Lebanon has plunged into near-complete darkness recently because of skyrocketing fuel prices resulting from the devaluation of the Lebanese pound towards its dollar peg.
The situation with power cuts in Lebanon is so dire that generators, solar power, and fuel became recent ‘generosity’ practices by certain political hopefuls to influence voters in recent parliamentary elections, instead of the usual bags of bread, food baskets, and medical supplies.
Some areas in Lebanon are ‘lucky’ to get 1 or 2 hours a day of power, and the remaining hours are left to the whims of generator owners, who themselves often face severe Diezel availability issues.
Things weren’t always like this. During Lebanon’s hay days, the country once refined its own petroleum products and produced enough electricity to export surplus power to Syria.
But today’s situation has created a perfect storm for a major energy market disruption to take place: Solar power.
Government’s day in the sun
Lebanon has agreed to issue 11 licenses for 165 MW of Photovoltaic (PV) capacity, as part of a larger 180 MW solar tender that the Cabinet approved recently.
The licenses are for 11 equally-sized projects across four main regions, Bekaa, Mount Lebanon, South, and North Lebanon.
Tariffs are a key element of every tender. The design of
When it comes to tariffs, the lowest bids would apply to all PV projects within the same region. In the Bekaa, a $0.057/kWh bid, the lowest, meant all three 15 MW farms there were obligated to accept that tariff bid.
Bekaa’s strategic solar irradiance, inexpensive real estate, and unencumbered locations justified such a low tariff. All other locations in other parts of the country will receive tariffs of $0.0627/kWh, for a period of no less than 25 years, following being commercially operational.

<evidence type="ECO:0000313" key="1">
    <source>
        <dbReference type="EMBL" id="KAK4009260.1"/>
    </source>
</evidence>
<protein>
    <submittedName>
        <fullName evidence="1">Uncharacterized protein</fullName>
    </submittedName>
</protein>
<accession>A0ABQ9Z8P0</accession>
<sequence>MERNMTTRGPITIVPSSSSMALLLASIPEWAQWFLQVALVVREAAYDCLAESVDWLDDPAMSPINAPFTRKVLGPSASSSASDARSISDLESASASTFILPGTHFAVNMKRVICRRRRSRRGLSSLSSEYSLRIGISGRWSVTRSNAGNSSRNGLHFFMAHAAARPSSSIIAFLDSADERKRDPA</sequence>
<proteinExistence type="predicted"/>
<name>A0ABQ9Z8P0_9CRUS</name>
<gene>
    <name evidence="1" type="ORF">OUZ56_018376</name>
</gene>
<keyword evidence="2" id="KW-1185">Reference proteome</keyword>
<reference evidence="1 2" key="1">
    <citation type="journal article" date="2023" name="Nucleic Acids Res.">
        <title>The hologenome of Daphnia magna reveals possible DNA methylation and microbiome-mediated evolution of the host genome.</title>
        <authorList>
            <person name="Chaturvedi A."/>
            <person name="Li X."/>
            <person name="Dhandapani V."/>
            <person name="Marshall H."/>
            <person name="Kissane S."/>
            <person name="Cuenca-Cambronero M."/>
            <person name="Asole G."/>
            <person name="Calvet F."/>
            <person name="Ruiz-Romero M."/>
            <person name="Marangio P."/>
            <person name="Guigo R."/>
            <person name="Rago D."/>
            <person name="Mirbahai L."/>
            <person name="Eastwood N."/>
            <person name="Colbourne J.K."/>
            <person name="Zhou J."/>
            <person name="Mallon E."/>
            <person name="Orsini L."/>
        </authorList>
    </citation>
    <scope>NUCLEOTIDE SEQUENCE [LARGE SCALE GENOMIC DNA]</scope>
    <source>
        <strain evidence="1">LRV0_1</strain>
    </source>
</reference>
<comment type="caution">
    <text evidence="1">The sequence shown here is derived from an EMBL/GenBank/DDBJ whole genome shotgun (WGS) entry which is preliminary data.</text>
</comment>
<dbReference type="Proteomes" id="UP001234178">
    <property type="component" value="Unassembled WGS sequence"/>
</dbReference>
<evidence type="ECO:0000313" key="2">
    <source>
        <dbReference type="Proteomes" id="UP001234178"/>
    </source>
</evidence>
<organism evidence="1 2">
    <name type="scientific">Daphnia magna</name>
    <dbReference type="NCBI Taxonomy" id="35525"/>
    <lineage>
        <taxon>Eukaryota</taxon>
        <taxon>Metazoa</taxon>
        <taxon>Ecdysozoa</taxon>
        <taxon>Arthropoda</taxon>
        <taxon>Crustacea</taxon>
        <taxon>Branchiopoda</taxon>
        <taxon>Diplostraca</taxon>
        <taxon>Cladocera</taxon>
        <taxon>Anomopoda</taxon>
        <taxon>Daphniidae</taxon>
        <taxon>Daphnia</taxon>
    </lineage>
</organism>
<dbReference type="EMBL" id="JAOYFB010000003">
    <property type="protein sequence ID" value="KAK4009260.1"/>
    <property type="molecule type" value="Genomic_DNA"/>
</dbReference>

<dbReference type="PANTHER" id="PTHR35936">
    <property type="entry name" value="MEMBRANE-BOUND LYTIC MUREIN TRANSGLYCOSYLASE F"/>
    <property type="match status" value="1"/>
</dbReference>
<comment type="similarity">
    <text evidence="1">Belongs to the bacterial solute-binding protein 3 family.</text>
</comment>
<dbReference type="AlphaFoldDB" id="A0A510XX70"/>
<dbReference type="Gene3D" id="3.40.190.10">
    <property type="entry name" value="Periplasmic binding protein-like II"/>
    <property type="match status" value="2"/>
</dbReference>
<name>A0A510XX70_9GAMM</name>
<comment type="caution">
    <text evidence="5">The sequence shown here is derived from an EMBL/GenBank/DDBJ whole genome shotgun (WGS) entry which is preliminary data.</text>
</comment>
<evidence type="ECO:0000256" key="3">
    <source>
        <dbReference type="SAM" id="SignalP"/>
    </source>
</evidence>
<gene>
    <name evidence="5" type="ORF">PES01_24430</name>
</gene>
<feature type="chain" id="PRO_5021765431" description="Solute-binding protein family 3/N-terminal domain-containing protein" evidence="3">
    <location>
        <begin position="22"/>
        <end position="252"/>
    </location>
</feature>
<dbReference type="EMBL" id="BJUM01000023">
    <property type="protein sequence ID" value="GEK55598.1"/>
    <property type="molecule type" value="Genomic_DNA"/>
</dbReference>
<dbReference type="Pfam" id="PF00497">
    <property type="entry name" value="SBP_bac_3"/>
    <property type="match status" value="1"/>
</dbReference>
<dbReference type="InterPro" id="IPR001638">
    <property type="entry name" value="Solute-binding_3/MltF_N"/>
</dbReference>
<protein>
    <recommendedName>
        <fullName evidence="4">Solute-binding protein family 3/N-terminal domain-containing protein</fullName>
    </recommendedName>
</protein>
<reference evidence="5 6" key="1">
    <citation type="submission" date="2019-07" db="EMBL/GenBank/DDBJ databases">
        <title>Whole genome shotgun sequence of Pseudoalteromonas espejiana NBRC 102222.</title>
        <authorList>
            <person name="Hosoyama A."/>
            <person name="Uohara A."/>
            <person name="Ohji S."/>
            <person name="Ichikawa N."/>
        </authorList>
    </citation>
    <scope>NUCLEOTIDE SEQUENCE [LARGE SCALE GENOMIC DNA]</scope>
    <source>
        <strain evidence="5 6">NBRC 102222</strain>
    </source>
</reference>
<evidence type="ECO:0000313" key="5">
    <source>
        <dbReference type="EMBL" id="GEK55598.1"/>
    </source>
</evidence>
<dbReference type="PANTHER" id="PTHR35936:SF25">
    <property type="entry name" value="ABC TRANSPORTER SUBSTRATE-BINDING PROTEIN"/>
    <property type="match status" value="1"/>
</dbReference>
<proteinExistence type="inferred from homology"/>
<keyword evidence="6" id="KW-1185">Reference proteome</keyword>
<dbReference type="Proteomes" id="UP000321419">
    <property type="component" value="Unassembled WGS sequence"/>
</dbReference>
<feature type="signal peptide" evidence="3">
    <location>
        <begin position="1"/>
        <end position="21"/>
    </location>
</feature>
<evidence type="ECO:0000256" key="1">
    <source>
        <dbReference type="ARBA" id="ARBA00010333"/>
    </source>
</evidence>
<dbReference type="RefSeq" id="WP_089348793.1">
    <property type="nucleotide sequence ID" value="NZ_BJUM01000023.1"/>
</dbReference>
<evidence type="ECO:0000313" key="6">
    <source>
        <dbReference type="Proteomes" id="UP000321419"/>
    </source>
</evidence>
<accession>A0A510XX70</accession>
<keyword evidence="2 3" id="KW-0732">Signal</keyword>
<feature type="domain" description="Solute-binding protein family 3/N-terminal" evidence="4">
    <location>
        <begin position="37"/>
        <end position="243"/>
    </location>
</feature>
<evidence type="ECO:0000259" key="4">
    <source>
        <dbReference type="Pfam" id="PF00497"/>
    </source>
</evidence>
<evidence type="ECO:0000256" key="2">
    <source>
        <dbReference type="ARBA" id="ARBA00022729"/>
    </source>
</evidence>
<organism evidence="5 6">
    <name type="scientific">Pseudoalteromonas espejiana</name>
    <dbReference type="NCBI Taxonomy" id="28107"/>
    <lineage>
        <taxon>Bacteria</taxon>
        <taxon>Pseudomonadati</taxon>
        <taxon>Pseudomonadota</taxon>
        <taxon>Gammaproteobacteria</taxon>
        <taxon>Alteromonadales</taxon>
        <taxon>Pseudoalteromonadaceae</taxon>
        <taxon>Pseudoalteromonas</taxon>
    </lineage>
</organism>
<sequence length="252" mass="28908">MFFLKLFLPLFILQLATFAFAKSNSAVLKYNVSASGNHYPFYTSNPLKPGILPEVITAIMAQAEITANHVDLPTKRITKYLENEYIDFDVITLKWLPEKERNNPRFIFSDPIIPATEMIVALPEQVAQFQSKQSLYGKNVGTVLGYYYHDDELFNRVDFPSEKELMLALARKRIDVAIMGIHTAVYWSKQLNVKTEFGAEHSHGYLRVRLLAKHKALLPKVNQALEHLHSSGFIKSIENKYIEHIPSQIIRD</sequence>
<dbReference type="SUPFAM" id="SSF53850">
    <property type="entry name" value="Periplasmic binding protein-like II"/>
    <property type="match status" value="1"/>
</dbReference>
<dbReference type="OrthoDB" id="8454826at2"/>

For funding purposes of licensees, Lebanon’s Central Bank will issue funds spread 70% in US dollars, and 30% in local currency.
Solar power not a luxury anymore
Solar power is no longer a luxury to have. It’s a must. In fact, it is a miracle that Lebanese have only now viewed solar as a solution to decades of power cuts and expensive power generation fees.
A private generator subscription of 10 amps amounts to 9 million Lebanese Pounds (LP) per month. At 30,000 LP per $1, this amounts to $300 monthly payments, exorbitant to most people, knowing that over 70% of the population is below the poverty line today.
Better late than never and now, dotted around Beirut, mountain villages, and the Bekaa valley, rooftop and balcony solar panels are quite the refreshing sight, or eye sores, depending on how you see them.
Installing a five-amp solar panel can cost a one-off payment of between $2,000 and $2,500. The cost rises as the output increases and can reach around $5,000. Where will these funds come from?
People are borrowing, getting loans or selling gold and belongings to secure this.
The country’s Housing Bank has made available a 5-year ‘solar energy loan,’ ranging from 75 million to 200 million LPs, carrying a five percent interest.
These loans are exclusive to Lebanese with limited income and are financed by the Arab Fund for Social Development in Kuwait, and Lebanon’s Central Bank.
Solar panel suppliers and installers are overwhelmed with requests for installations and solar panel systems have become cherished imported commodities.
Will this make a dent in the economy?
Fuel subsidies, before being discontinued, had cost the country around $3 billion per year with the power sector accounting for nearly 40% of government debt since 1992.
Considering these numbers, solar is sure to have some impact on the economy and relieve some of the burdens of carrying a dilapidated and decimated system that has essentially shut down.